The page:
Peter Weare [55098]


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Ruth Gooch [55099]

Peter Weare [55098]

  • Born: 1618, Charfield, Gloucestershire, England, Great Britain
  • Marriage: Ruth Gooch [55099] about 1644 in American Colonies
  • Died: 25 Jan 1691/92, York, York County, Maine, Massachusetts Bay Colony at age 74

bullet   Cause of his death was Killed in the Candlemas Raid.


bullet  General Notes:

Peter Weare, Ruth Gooch Weare and Mary Weare:

"Peter Weare, b. in England, 1618, came over to America about 1638, and was settled at York, Maine, about 1650. He is said to have been a prominant man at York, recorder of deeds, 1667, etc., and may have been a brother or cousin to Robert of Dedham, and the same also of Nathaniel of Hampton, N.H. And it is possible that they came of a family that has lived in Devonshire and Somersetshire, England, since the 14th century. Peter married Ruth, daughter of John and Ruth (Hammond) Gooch; she died about 1664; he married 2nd, Mary, daughter of Dep. Governor John Davis of York, Maine, 1666, and was killed or captured by Indians, January 25, 1692, when over 100 of the settlers perished. The widow died January 28, 1718-19, aged 85."
Source: A Genealogy and History of the Chute Family in America: With Some Account of the Family in Great Britain and Ireland, with an Account of Forty Allied Families Gathered from the Most Authentic Sources
William Edward Chute, published Salem Massachusetts, 1894
Page ccxxiii

"His father was probably another Peter of Charfield. Was here approximately 1638 when he and Thomas Brooks, alias Basil Parker, bought John Wilcox's land at Great Works. In early years he traveled to Winnipesaukee and the Merrimack for furs, settled at York by 1643, and on the homestead on Cape Neddick River by 1650. Favoring Mass., he was often a storm center and is now considered unqualified for some of his public positions, but York evidently found him useful, as he was chosen selectman 18 times 1653-1683. Trial jury first time 1640, grand jury 1645; York commisioner (in place of selectman) 1657, 1660, 1664; town clerk; Representative 1660, 1665, 1669; Recorder; County Treasurer Imprisoned by the Royalists in 1668, and had been in prison for some reason in 1675 when George Norton sued the prison keeper for letting him out. In 1685, as the executor, he went to England to prove the will of his brother Thomas of Charfield. In 1688 had Cape Neddick ferry license.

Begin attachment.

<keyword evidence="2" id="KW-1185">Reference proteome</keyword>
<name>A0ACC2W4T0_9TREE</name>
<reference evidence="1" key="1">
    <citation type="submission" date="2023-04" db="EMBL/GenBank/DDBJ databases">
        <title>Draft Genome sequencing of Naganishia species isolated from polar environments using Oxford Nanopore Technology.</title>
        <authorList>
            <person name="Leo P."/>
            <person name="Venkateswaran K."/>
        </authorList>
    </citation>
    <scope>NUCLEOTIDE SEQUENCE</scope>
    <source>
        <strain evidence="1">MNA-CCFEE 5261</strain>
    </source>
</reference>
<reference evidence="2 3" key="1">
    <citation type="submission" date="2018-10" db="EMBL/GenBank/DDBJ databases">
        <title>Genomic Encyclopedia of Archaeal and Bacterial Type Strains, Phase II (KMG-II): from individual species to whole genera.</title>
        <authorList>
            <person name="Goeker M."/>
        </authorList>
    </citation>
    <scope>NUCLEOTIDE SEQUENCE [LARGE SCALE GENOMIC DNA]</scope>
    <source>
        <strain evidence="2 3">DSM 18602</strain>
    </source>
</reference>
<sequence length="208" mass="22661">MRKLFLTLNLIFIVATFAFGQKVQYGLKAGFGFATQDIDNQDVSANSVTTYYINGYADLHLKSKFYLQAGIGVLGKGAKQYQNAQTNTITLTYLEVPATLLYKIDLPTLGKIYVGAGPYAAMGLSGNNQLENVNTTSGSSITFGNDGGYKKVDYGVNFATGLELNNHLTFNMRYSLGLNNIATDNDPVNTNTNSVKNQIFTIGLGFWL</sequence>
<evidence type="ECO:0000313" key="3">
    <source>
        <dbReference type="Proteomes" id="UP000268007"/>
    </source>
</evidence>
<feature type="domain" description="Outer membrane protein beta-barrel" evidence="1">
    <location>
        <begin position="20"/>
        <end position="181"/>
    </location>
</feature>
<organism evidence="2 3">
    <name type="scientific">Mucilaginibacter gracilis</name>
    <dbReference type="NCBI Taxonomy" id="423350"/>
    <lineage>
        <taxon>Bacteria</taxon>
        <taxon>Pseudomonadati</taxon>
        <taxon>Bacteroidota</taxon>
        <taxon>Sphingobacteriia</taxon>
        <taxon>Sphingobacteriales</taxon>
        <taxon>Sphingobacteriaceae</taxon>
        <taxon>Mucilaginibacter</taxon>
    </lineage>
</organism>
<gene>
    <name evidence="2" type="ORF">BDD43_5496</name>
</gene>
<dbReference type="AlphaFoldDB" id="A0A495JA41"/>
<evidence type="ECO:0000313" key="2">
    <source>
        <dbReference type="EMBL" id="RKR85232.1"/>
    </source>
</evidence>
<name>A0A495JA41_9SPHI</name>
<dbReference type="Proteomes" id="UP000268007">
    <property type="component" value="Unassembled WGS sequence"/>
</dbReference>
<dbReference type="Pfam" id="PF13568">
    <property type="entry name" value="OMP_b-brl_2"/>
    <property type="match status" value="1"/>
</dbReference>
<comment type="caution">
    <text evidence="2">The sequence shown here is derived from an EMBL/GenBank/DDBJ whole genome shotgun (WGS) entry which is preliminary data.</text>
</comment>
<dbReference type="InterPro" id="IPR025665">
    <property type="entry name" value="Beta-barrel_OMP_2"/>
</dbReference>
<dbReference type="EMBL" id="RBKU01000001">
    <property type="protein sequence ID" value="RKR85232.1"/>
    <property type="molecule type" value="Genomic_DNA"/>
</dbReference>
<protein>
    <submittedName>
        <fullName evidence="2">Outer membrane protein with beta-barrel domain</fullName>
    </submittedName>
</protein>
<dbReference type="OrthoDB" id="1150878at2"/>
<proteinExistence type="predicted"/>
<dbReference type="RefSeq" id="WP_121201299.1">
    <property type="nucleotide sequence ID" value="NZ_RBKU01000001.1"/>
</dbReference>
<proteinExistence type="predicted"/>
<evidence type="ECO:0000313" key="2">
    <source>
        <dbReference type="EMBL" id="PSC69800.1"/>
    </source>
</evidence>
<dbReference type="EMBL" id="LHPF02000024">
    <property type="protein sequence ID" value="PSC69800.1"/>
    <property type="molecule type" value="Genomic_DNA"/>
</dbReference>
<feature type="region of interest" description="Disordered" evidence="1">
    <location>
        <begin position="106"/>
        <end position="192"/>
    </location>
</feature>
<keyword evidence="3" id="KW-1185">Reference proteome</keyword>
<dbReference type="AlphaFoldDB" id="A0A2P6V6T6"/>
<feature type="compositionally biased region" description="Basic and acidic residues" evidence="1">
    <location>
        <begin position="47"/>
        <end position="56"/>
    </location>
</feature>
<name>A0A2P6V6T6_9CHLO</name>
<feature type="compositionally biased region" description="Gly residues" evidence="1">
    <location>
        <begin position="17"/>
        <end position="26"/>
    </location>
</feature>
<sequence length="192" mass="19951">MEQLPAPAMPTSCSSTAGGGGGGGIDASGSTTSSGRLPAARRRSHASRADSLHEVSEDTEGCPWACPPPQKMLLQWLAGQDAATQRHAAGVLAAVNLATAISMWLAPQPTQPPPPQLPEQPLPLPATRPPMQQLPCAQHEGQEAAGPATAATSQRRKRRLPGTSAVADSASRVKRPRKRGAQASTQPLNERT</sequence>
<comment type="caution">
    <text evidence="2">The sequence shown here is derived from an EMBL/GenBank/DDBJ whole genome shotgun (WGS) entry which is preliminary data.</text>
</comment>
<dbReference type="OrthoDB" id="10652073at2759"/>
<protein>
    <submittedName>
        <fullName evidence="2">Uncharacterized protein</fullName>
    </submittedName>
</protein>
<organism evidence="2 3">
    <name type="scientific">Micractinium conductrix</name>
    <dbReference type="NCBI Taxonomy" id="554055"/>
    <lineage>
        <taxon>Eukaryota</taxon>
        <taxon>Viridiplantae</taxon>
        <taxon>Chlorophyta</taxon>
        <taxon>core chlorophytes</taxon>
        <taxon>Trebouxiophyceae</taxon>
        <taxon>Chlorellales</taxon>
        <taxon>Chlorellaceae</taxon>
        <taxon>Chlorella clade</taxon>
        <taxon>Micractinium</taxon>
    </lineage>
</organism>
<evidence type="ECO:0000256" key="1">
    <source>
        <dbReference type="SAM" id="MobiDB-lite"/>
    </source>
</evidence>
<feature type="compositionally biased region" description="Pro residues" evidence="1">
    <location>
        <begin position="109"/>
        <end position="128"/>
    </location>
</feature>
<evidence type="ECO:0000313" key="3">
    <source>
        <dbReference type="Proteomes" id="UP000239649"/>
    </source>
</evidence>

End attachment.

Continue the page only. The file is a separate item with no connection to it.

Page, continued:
In 1730 administration on Peter Weare's estate was given to heirs of son, Elias, heirs of older sons having declined, Elias' heirs to pay the others' shares, each £41, 6s. 7p."
Source: The Noyes Family
Author/Researcher: Paul M. Noyes
Comments: "In part based on the two-volume set by Col. Henry E. Noyes, Genealogical Record of Some of the Noyes Descendants of James, Nicholas and Peter Noyes, published in 1904. Nearly 700 additional sources have been added over the years with literally thousands of citations to these various sources."
URL: <>
Note that son Elias was reported to have died during an Indian attack on the road between Cape Neddick and York.

There is considerable discrepancy on the names, birthdates and places and dates of marriage of the two wives of Peter Weare. Some sources identify Weare's second wife as "Mary Purrington" or "Puddington", the daughter of John Purrington or Puddington. WEC has identified her as Mary Davis, the daughter of Deputy Governor John Davis (I then needed to assume that her first husband may have been a Purrington or Puddington.) As to his first wife, some sources have given her place of birth as "Slymbridge" or "Slimbridge" in York County, Maine, but I suspect the town in question was actually located in Gloucestershire, Great Britain, in the same county where Peter Weare was born. Given the uncertainty as to when and where the two marriages occurred, it is also uncertain as to which child is connected with which mother. Son Elias has been attributed to both Ruth and Mary in different records. I've attributed him to Ruth here, but this is not a confirmed connection, by any means - his mother may have been Mary.

The Candlemas Raid/Massacre, January 25, 1692, York, Maine
The incident related by William Edward Chute, "when over 100 of the settlers perished" is also known (depending on who is speaking) as the "Candlemas Raid" (or, as the settlers called it, "The Candlemas Massacre") which took place on January 25, 1692. At that time, the area of York, Maine was under the control of the Massachusette Bay Colony, and was considered the "frontier" of Massachusetts. Twenty years earlier, Massachusetts had been the site of one of the bloodiest wars in their history, King Philip's War <np3.htm> - James Chute, Sr. <gp10.htm> had participated in this battle - and settlers in the frontiers of Massachusetts were uneasy.